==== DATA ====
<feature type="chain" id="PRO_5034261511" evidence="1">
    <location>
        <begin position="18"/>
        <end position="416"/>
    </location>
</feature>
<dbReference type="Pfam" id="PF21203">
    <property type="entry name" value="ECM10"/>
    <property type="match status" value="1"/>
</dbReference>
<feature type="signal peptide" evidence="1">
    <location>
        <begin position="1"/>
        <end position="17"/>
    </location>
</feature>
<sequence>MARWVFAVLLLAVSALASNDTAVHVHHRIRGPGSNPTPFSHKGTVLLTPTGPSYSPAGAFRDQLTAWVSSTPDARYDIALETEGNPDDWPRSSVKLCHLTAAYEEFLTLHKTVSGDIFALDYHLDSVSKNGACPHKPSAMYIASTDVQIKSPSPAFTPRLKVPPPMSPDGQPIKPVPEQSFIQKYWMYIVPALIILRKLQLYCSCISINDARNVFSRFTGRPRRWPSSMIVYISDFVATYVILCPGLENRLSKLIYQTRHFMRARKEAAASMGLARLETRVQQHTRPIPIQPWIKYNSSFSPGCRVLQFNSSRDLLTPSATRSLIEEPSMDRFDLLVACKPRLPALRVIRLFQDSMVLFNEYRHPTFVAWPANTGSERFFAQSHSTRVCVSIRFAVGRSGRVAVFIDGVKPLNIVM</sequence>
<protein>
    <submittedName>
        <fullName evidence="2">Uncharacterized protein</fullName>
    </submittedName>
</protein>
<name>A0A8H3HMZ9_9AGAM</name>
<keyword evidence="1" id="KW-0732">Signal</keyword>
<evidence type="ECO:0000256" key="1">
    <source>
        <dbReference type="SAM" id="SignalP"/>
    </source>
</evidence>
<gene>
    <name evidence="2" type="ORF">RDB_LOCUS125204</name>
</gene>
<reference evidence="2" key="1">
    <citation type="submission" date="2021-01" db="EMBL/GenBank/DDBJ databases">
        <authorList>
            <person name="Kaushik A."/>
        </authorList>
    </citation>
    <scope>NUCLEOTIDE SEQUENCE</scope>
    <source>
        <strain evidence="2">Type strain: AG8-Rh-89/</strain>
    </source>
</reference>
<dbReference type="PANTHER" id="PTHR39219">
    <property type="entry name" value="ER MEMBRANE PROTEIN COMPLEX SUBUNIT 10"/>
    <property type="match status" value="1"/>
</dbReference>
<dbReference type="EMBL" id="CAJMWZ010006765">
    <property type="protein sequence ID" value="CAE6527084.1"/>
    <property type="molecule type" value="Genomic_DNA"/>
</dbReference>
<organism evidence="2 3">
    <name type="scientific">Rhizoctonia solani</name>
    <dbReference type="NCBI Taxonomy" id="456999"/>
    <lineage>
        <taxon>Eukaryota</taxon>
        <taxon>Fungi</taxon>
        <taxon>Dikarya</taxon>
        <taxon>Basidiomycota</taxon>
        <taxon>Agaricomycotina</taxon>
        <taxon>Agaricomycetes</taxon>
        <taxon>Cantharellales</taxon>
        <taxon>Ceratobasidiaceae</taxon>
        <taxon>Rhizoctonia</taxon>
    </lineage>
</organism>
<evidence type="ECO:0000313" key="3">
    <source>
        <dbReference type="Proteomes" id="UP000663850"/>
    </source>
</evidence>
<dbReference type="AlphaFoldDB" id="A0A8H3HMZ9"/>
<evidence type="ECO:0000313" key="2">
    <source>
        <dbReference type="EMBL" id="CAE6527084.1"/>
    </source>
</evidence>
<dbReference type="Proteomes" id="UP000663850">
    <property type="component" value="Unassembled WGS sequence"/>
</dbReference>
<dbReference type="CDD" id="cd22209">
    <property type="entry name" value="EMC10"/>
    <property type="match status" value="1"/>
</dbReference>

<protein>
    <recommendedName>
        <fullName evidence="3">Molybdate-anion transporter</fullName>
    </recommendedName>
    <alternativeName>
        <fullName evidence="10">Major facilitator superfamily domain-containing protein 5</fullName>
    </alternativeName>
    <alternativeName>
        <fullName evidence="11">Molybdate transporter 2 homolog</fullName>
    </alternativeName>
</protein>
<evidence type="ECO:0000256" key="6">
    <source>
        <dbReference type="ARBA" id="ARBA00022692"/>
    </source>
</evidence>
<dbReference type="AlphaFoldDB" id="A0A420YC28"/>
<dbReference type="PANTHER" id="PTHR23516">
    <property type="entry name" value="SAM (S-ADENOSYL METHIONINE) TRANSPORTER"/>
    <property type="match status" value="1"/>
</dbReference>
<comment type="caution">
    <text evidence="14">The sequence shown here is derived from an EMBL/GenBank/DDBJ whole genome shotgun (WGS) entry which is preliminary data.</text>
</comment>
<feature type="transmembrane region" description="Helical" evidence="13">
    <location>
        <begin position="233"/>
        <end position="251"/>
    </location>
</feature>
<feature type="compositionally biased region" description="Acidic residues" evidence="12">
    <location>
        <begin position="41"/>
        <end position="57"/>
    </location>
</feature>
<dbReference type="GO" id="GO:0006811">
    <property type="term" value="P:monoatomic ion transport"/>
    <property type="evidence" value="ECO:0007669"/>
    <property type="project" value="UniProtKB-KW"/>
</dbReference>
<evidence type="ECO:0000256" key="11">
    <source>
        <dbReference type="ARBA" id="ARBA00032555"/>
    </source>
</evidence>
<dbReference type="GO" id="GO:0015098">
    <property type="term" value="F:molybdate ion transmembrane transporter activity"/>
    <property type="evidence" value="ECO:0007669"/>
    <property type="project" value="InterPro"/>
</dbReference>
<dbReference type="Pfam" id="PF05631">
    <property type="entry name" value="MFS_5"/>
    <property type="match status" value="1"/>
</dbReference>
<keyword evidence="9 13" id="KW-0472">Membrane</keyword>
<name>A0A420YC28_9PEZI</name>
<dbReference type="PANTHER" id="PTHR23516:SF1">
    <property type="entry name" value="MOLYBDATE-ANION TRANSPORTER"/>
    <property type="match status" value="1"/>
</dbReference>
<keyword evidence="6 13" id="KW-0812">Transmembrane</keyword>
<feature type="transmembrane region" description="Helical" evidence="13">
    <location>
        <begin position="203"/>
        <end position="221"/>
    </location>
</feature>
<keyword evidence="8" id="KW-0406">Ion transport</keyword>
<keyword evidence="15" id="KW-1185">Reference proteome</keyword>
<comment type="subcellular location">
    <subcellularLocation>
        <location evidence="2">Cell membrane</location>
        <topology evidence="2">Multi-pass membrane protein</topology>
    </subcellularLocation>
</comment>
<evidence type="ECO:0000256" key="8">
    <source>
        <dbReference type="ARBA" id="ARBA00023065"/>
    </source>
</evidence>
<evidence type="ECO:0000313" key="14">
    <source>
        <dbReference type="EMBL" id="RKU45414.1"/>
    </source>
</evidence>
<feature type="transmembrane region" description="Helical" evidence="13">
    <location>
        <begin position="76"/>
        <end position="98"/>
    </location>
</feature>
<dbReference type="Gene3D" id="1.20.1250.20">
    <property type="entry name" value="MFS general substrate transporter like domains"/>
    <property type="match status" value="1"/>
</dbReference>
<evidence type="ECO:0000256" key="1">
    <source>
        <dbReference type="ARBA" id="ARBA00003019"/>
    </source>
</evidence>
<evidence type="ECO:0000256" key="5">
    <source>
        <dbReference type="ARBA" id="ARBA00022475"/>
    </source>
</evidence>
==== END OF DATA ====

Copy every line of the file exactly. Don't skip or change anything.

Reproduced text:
<feature type="chain" id="PRO_5034261511" evidence="1">
    <location>
        <begin position="18"/>
        <end position="416"/>
    </location>
</feature>
<dbReference type="Pfam" id="PF21203">
    <property type="entry name" value="ECM10"/>
    <property type="match status" value="1"/>
</dbReference>
<feature type="signal peptide" evidence="1">
    <location>
        <begin position="1"/>
        <end position="17"/>
    </location>
</feature>
<sequence>MARWVFAVLLLAVSALASNDTAVHVHHRIRGPGSNPTPFSHKGTVLLTPTGPSYSPAGAFRDQLTAWVSSTPDARYDIALETEGNPDDWPRSSVKLCHLTAAYEEFLTLHKTVSGDIFALDYHLDSVSKNGACPHKPSAMYIASTDVQIKSPSPAFTPRLKVPPPMSPDGQPIKPVPEQSFIQKYWMYIVPALIILRKLQLYCSCISINDARNVFSRFTGRPRRWPSSMIVYISDFVATYVILCPGLENRLSKLIYQTRHFMRARKEAAASMGLARLETRVQQHTRPIPIQPWIKYNSSFSPGCRVLQFNSSRDLLTPSATRSLIEEPSMDRFDLLVACKPRLPALRVIRLFQDSMVLFNEYRHPTFVAWPANTGSERFFAQSHSTRVCVSIRFAVGRSGRVAVFIDGVKPLNIVM</sequence>
<protein>
    <submittedName>
        <fullName evidence="2">Uncharacterized protein</fullName>
    </submittedName>
</protein>
<name>A0A8H3HMZ9_9AGAM</name>
<keyword evidence="1" id="KW-0732">Signal</keyword>
<evidence type="ECO:0000256" key="1">
    <source>
        <dbReference type="SAM" id="SignalP"/>
    </source>
</evidence>
<gene>
    <name evidence="2" type="ORF">RDB_LOCUS125204</name>
</gene>
<reference evidence="2" key="1">
    <citation type="submission" date="2021-01" db="EMBL/GenBank/DDBJ databases">
        <authorList>
            <person name="Kaushik A."/>
        </authorList>
    </citation>
    <scope>NUCLEOTIDE SEQUENCE</scope>
    <source>
        <strain evidence="2">Type strain: AG8-Rh-89/</strain>
    </source>
</reference>
<dbReference type="PANTHER" id="PTHR39219">
    <property type="entry name" value="ER MEMBRANE PROTEIN COMPLEX SUBUNIT 10"/>
    <property type="match status" value="1"/>
</dbReference>
<dbReference type="EMBL" id="CAJMWZ010006765">
    <property type="protein sequence ID" value="CAE6527084.1"/>
    <property type="molecule type" value="Genomic_DNA"/>
</dbReference>
<organism evidence="2 3">
    <name type="scientific">Rhizoctonia solani</name>
    <dbReference type="NCBI Taxonomy" id="456999"/>
    <lineage>
        <taxon>Eukaryota</taxon>
        <taxon>Fungi</taxon>
        <taxon>Dikarya</taxon>
        <taxon>Basidiomycota</taxon>
        <taxon>Agaricomycotina</taxon>
        <taxon>Agaricomycetes</taxon>
        <taxon>Cantharellales</taxon>
        <taxon>Ceratobasidiaceae</taxon>
        <taxon>Rhizoctonia</taxon>
    </lineage>
</organism>
<evidence type="ECO:0000313" key="3">
    <source>
        <dbReference type="Proteomes" id="UP000663850"/>
    </source>
</evidence>
<dbReference type="AlphaFoldDB" id="A0A8H3HMZ9"/>
<evidence type="ECO:0000313" key="2">
    <source>
        <dbReference type="EMBL" id="CAE6527084.1"/>
    </source>
</evidence>
<dbReference type="Proteomes" id="UP000663850">
    <property type="component" value="Unassembled WGS sequence"/>
</dbReference>
<dbReference type="CDD" id="cd22209">
    <property type="entry name" value="EMC10"/>
    <property type="match status" value="1"/>
</dbReference>

<protein>
    <recommendedName>
        <fullName evidence="3">Molybdate-anion transporter</fullName>
    </recommendedName>
    <alternativeName>
        <fullName evidence="10">Major facilitator superfamily domain-containing protein 5</fullName>
    </alternativeName>
    <alternativeName>
        <fullName evidence="11">Molybdate transporter 2 homolog</fullName>
    </alternativeName>
</protein>
<evidence type="ECO:0000256" key="6">
    <source>
        <dbReference type="ARBA" id="ARBA00022692"/>
    </source>
</evidence>
<dbReference type="AlphaFoldDB" id="A0A420YC28"/>
<dbReference type="PANTHER" id="PTHR23516">
    <property type="entry name" value="SAM (S-ADENOSYL METHIONINE) TRANSPORTER"/>
    <property type="match status" value="1"/>
</dbReference>
<comment type="caution">
    <text evidence="14">The sequence shown here is derived from an EMBL/GenBank/DDBJ whole genome shotgun (WGS) entry which is preliminary data.</text>
</comment>
<feature type="transmembrane region" description="Helical" evidence="13">
    <location>
        <begin position="233"/>
        <end position="251"/>
    </location>
</feature>
<feature type="compositionally biased region" description="Acidic residues" evidence="12">
    <location>
        <begin position="41"/>
        <end position="57"/>
    </location>
</feature>
<dbReference type="GO" id="GO:0006811">
    <property type="term" value="P:monoatomic ion transport"/>
    <property type="evidence" value="ECO:0007669"/>
    <property type="project" value="UniProtKB-KW"/>
</dbReference>
<evidence type="ECO:0000256" key="11">
    <source>
        <dbReference type="ARBA" id="ARBA00032555"/>
    </source>
</evidence>
<dbReference type="GO" id="GO:0015098">
    <property type="term" value="F:molybdate ion transmembrane transporter activity"/>
    <property type="evidence" value="ECO:0007669"/>
    <property type="project" value="InterPro"/>
</dbReference>
<dbReference type="Pfam" id="PF05631">
    <property type="entry name" value="MFS_5"/>
    <property type="match status" value="1"/>
</dbReference>
<keyword evidence="9 13" id="KW-0472">Membrane</keyword>
<name>A0A420YC28_9PEZI</name>
<dbReference type="PANTHER" id="PTHR23516:SF1">
    <property type="entry name" value="MOLYBDATE-ANION TRANSPORTER"/>
    <property type="match status" value="1"/>
</dbReference>
<keyword evidence="6 13" id="KW-0812">Transmembrane</keyword>
<feature type="transmembrane region" description="Helical" evidence="13">
    <location>
        <begin position="203"/>
        <end position="221"/>
    </location>
</feature>
<keyword evidence="8" id="KW-0406">Ion transport</keyword>
<keyword evidence="15" id="KW-1185">Reference proteome</keyword>
<comment type="subcellular location">
    <subcellularLocation>
        <location evidence="2">Cell membrane</location>
        <topology evidence="2">Multi-pass membrane protein</topology>
    </subcellularLocation>
</comment>
<evidence type="ECO:0000256" key="8">
    <source>
        <dbReference type="ARBA" id="ARBA00023065"/>
    </source>
</evidence>
<evidence type="ECO:0000313" key="14">
    <source>
        <dbReference type="EMBL" id="RKU45414.1"/>
    </source>
</evidence>
<feature type="transmembrane region" description="Helical" evidence="13">
    <location>
        <begin position="76"/>
        <end position="98"/>
    </location>
</feature>
<dbReference type="Gene3D" id="1.20.1250.20">
    <property type="entry name" value="MFS general substrate transporter like domains"/>
    <property type="match status" value="1"/>
</dbReference>
<evidence type="ECO:0000256" key="1">
    <source>
        <dbReference type="ARBA" id="ARBA00003019"/>
    </source>
</evidence>
<evidence type="ECO:0000256" key="5">
    <source>
        <dbReference type="ARBA" id="ARBA00022475"/>
    </source>
</evidence>